Catalyst to file FDA request soon for increase to maximum Firdapse dose

Company seeks to raise maximum recommended daily dose to 100 mg

Andrea Lobo, PhD avatar

by Andrea Lobo, PhD |

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Catalyst Pharmaceuticals is on track to submit an application requesting an increase to the maximum recommended daily dose of Firdapse (amifampridine) — its approved treatment for Lambert-Eaton myasthenic syndrome (LEMS) — from 80 to 100 mg.

Currently, the maximum daily dosage of Firdapse is 80 mg for adults and children weighing at least 45 kg (around 99 pounds), according to its label. The maximum recommended dosage for children weighing less than 45 kg is 40 mg daily.

The company recently had a type C meeting with the U.S. Food and Drug Administration (FDA) to discuss its plans for a supplemental new drug application (sNDA) requesting the approval of the higher dose.

Based on feedback from the meeting, the company believes it now has the necessary information to move forward with the application later this year.

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“We thank the Agency for their collaboration in reviewing our submitted materials and providing their feedback,” Patrick J. McEnany, chairman and CEO at Catalyst, said in a company press release. “Based on the positive outcome of the meeting, we remain on track to file an sNDA submission early in the third quarter of 2023.”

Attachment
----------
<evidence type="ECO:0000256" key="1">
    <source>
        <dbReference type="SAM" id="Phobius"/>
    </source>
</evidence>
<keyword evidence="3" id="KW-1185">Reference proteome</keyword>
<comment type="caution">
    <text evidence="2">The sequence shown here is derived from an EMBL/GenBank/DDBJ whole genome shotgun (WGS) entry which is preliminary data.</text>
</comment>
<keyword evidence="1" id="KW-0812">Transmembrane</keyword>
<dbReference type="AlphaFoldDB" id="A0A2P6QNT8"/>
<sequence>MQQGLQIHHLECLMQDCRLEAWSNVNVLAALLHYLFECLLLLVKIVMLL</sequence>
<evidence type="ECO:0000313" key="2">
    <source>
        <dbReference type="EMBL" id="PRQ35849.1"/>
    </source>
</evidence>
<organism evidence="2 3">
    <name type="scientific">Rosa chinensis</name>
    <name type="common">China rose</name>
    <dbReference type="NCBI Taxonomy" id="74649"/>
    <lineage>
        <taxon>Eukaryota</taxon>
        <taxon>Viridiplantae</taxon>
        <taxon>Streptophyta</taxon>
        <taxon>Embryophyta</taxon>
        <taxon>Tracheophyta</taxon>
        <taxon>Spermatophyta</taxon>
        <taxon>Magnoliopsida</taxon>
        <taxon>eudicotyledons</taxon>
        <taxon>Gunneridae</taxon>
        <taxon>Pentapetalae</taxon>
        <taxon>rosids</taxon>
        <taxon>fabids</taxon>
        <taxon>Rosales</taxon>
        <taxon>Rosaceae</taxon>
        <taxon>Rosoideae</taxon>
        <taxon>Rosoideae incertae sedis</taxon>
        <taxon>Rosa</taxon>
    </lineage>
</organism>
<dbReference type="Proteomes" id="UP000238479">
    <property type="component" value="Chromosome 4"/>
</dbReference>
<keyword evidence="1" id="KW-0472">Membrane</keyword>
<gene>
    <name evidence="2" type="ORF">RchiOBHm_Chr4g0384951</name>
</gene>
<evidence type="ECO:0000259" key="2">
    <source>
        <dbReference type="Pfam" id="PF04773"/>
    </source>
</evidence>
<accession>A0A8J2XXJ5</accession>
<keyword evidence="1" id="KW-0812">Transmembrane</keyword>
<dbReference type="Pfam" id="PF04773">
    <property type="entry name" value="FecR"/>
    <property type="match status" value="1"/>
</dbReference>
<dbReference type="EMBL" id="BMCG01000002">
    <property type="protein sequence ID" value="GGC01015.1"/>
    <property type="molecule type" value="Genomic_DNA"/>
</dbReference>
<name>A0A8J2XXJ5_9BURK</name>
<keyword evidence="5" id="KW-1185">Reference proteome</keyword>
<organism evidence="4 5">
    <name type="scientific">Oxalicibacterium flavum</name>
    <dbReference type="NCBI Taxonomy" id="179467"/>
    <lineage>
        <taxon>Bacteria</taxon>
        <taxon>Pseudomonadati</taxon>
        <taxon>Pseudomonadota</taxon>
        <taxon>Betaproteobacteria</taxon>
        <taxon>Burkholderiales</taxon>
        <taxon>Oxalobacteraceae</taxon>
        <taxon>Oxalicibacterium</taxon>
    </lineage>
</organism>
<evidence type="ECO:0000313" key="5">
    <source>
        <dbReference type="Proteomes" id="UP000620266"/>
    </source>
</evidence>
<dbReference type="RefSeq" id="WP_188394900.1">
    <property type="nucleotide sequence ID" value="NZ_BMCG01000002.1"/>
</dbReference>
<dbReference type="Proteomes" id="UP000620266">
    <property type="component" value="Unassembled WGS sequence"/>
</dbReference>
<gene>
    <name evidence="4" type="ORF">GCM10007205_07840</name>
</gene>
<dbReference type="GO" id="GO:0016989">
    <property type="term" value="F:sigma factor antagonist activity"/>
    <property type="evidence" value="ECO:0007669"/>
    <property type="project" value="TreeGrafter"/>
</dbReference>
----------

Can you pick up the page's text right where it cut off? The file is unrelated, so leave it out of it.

“If approved, we believe this change will address an important need for LEMS patients, caregivers, and physicians who may benefit from an optimized therapy,” he added.

LEMS is a rare autoimmune disease mainly characterized by muscle weakness in the limbs. It is caused by an autoimmune attack directed against a specific type of calcium channel found at nerve endings, called voltage-gated calcium channels, which play a key role in muscle movement control.

Calcium channels are required for the release of acetylcholine, a chemical messenger that instructs muscles to contract. Failure to release enough acetylcholine results in muscle weakness and fatigue.

Firdapse is a small molecule that blocks another type of protein channel found on nerve cells, called voltage-dependent potassium channels. This causes any remaining healthy calcium channels to stay open, allowing calcium to enter nerve cells and potentially increasing the amount of acetylcholine released. This, in turn, is expected to enhance muscle strength.

Firdapse is the first and only oral therapy approved in the U.S. for the symptomatic treatment of LEMS. It was originally approved by the FDA in November 2018 to treat LEMS patients 17 and older. Its approval was expanded in October 2022 to include children as young as 6.

The medication is also approved for adults with LEMS in Europe and Canada.

As part of Catalyst’s plans to expand the availability of Firdapse to Asian countries, a Phase 3 clinical study is ongoing in Japan, which is expected to be complete by the end of the year.